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Verizon’s 5G Home Service Will Change The Wireless Game For Businesses, Partners Say

Initial 5G services, such as Verizon 5G Home, are geared toward consumers, but 5G will change the wireless market for solution providers and their business customers, too, partners say.

The race to 5G has come to a fever pitch as Verizon announced it's ready to launch "the world's first" commercial 5G service by Oct. 1.

Early 5G services are being directed at consumers, but businesses can also look forward to the latest iteration of wireless technology which promises speeds as much as 1,000 times faster than 4G. Wireless, for many solution providers, has been a "backup" offering or an ancillary product, but 5G will change the value of wireless, partners said.

"5G is a big game-changer, not just for the consumer, but for corporations, too," said Natasha Royer Coons, chief revenue officer of Advantix, a mobility and expense management company, and founder of TeraNova, which specializes in IoT connectivity solutions.

[Related: Verizon 5G Push Includes Partnerships With Apple, Google ]

TeraNova, a San Diego-based Verizon partner, has been building out wireless solutions for its end customers. Because of 4G's current limitations, however, wireless can only be offered as a primary connectivity option in very specific use cases, like some retail environments, a temporary location, and very small office settings.

"When we start to add on very sensitive applications, such as VoIP, or add a lot more employees, internet speeds are really critical. Those things you can't really support on 4G," Coons said.

5G brings the promise of supporting latency-sensitive applications, including voice, video, and cloud solutions. The technology can also support many more users, she said.

Verizon opened up the order process for its 5G Home service on Thursday in four U.S. cities. The carrier said that initial availability will be limited to "certain neighborhoods" within its launch cities -- Houston, Indianapolis, Los Angeles and Sacramento, California.

Verizon did not respond to CRN's question on whether a 5G service for business users is soon to follow.

Early users of 5G Home in the first four cities will get it for free for the first three months. After that introductory period, current Verizon Wireless customers with a qualifying smartphone plan will pay $50 per month for Verizon 5G Home. Other users will pay $70 per month, with no additional hardware costs. The new data plan will give users "typical network speeds around 300 Mbps and, depending on location, peak speeds of nearly 1 Gbps, with no data caps," and no throttling, according to Basking Ridge, N.J.-based Verizon.

Verizon also promised consumers three months of free YouTube TV and a free Apple TV 4K or Google Chromecast Ultra device during installation.

Coaxial and fiber installations can take up to two months to be deployed and can cost upwards of $20,000 just to bring it into a building. Customers often can't wait that long for connectivity needed to run their businesses. Now that 5G is coming into the picture, which can be up and running in a matter of a day or two, these wireless services could be a good option to run business-critical applications, said Andrew Gregoire, CEO of Ace Technology Advisors, a nationwide managed service provider headquartered in Fall River, Ma., that partners with Verizon.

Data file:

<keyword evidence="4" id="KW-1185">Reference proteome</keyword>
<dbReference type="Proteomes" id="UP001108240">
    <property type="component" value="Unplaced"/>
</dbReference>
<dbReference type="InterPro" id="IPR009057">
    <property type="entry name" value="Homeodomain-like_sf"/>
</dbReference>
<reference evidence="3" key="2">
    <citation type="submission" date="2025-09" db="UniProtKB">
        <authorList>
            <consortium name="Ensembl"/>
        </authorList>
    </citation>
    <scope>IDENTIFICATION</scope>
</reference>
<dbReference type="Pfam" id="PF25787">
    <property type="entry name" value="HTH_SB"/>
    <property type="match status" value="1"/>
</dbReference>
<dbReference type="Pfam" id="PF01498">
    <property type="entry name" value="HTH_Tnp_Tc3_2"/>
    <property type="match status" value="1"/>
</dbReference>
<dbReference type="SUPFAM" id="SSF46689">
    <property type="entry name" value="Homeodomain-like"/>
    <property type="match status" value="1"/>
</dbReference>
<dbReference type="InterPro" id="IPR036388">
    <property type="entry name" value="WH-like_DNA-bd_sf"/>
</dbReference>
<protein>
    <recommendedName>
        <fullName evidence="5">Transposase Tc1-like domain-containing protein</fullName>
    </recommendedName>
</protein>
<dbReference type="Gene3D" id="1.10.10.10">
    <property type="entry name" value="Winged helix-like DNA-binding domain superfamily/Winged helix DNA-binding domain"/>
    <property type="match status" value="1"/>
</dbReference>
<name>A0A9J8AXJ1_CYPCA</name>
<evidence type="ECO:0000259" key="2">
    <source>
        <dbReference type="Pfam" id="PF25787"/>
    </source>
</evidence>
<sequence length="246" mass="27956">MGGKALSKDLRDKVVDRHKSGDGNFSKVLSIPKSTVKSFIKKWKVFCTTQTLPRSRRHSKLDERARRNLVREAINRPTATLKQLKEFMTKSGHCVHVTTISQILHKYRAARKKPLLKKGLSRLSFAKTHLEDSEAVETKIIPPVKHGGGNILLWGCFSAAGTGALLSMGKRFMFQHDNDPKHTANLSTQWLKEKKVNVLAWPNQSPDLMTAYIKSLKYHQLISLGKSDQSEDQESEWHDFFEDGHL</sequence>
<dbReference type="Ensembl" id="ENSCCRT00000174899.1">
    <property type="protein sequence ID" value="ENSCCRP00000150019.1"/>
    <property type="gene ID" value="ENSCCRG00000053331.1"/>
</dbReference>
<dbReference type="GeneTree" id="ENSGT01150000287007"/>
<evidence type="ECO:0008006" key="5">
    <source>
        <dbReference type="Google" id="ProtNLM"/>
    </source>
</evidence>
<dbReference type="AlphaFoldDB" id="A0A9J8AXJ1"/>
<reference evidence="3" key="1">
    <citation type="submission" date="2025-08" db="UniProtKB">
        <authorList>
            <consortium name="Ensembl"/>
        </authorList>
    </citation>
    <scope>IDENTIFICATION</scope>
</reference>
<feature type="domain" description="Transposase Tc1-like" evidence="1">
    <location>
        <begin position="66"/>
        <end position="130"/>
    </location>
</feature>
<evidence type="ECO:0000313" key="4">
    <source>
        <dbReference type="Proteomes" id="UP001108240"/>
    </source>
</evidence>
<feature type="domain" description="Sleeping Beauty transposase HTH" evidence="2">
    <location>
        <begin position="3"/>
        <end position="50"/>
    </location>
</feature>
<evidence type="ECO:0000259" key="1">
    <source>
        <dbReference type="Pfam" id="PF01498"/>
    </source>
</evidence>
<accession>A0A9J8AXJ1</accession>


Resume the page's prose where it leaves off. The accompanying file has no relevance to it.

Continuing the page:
Gregoire's customers are already clambering for 5G as a connectivity option.

"You are future-proofing your environment if you are deploying 5G-capable devices," he said. "From a bandwidth perspective, you don't have the same obstacles with 5G, and from a cost and time perspective, 5G is the way to go."

Partners will able to use 5G for connectivity for more customers in conjunction with optimization technologies such as SD-WAN, which will help move 5G from a backup option to a primary connection for some environments, solution providers said.

"This is a diverse access type because wireline could get cut or go down, but 5G is so fast that it can actually support applications and users and not just limp by," Coons said.

Verizon, for its part, said its 5G speeds are being achieved mostly via its deep fiber assets and millimeter wave frequencies. Verizon CEO Hans Vestburg said in an interview with CNBC on Thursday that the carrier is "investing a lot" in 5G, including everything from the fiber, to the passive infrastructure, to the equipment required.

The telecom giant might be the first to announce a 5G service, but Verizon is hardly the only carrier promoting its 5G efforts right now.

While 5G was standardized in June, much of the networking gear needed to support 5G is still in development by chipset and device makers. Verizon's early service is using nonstandard 5G gear. The carrier said that once standardized gear is available, it will make the switch.

"We will be first with a standards-based 5G service," Randall Stephenson, CEO of AT&T, Verizon's Dallas-based rival, told Bloomberg on Wednesday.

Verizon 5G Home is also focused household users instead of mobile customers because handsets that support 5G aren't expected to hit the market until 2019, Vestburg said.

"We will come out [with a mobile 5G service] as soon as handsets can be bought," he said.

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